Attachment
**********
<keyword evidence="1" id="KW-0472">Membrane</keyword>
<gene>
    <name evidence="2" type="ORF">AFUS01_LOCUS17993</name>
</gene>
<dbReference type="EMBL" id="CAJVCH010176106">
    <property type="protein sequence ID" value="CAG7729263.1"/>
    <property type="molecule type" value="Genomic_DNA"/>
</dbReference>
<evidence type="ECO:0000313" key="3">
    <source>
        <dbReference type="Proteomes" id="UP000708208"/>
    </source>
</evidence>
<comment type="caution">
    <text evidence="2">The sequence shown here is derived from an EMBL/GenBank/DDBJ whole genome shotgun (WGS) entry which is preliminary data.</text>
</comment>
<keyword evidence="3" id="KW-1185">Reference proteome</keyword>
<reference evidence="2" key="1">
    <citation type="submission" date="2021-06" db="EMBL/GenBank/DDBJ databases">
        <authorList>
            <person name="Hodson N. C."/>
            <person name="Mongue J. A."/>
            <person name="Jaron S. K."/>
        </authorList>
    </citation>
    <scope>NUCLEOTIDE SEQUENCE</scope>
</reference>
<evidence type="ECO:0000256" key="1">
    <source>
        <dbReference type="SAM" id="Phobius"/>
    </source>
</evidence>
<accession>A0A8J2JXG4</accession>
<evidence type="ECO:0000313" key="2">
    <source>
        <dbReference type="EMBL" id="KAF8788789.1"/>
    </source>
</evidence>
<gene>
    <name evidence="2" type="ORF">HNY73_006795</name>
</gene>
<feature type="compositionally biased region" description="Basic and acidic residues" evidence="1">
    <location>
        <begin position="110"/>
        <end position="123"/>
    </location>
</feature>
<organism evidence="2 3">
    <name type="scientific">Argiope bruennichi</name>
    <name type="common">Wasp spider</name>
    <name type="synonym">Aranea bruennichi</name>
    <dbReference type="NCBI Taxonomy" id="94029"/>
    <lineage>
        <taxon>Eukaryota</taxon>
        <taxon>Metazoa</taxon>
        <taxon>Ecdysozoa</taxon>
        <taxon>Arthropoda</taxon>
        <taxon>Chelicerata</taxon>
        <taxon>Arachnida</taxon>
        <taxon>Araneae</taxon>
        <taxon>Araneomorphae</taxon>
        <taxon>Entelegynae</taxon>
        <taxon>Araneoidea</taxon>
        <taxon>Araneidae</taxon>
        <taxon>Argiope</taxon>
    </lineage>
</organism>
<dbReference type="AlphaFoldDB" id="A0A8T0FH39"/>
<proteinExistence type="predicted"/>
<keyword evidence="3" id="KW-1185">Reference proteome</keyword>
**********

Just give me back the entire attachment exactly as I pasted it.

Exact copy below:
<keyword evidence="1" id="KW-0472">Membrane</keyword>
<gene>
    <name evidence="2" type="ORF">AFUS01_LOCUS17993</name>
</gene>
<dbReference type="EMBL" id="CAJVCH010176106">
    <property type="protein sequence ID" value="CAG7729263.1"/>
    <property type="molecule type" value="Genomic_DNA"/>
</dbReference>
<evidence type="ECO:0000313" key="3">
    <source>
        <dbReference type="Proteomes" id="UP000708208"/>
    </source>
</evidence>
<comment type="caution">
    <text evidence="2">The sequence shown here is derived from an EMBL/GenBank/DDBJ whole genome shotgun (WGS) entry which is preliminary data.</text>
</comment>
<keyword evidence="3" id="KW-1185">Reference proteome</keyword>
<reference evidence="2" key="1">
    <citation type="submission" date="2021-06" db="EMBL/GenBank/DDBJ databases">
        <authorList>
            <person name="Hodson N. C."/>
            <person name="Mongue J. A."/>
            <person name="Jaron S. K."/>
        </authorList>
    </citation>
    <scope>NUCLEOTIDE SEQUENCE</scope>
</reference>
<evidence type="ECO:0000256" key="1">
    <source>
        <dbReference type="SAM" id="Phobius"/>
    </source>
</evidence>
<accession>A0A8J2JXG4</accession>
<evidence type="ECO:0000313" key="2">
    <source>
        <dbReference type="EMBL" id="KAF8788789.1"/>
    </source>
</evidence>
<gene>
    <name evidence="2" type="ORF">HNY73_006795</name>
</gene>
<feature type="compositionally biased region" description="Basic and acidic residues" evidence="1">
    <location>
        <begin position="110"/>
        <end position="123"/>
    </location>
</feature>
<organism evidence="2 3">
    <name type="scientific">Argiope bruennichi</name>
    <name type="common">Wasp spider</name>
    <name type="synonym">Aranea bruennichi</name>
    <dbReference type="NCBI Taxonomy" id="94029"/>
    <lineage>
        <taxon>Eukaryota</taxon>
        <taxon>Metazoa</taxon>
        <taxon>Ecdysozoa</taxon>
        <taxon>Arthropoda</taxon>
        <taxon>Chelicerata</taxon>
        <taxon>Arachnida</taxon>
        <taxon>Araneae</taxon>
        <taxon>Araneomorphae</taxon>
        <taxon>Entelegynae</taxon>
        <taxon>Araneoidea</taxon>
        <taxon>Araneidae</taxon>
        <taxon>Argiope</taxon>
    </lineage>
</organism>
<dbReference type="AlphaFoldDB" id="A0A8T0FH39"/>
<proteinExistence type="predicted"/>
<keyword evidence="3" id="KW-1185">Reference proteome</keyword>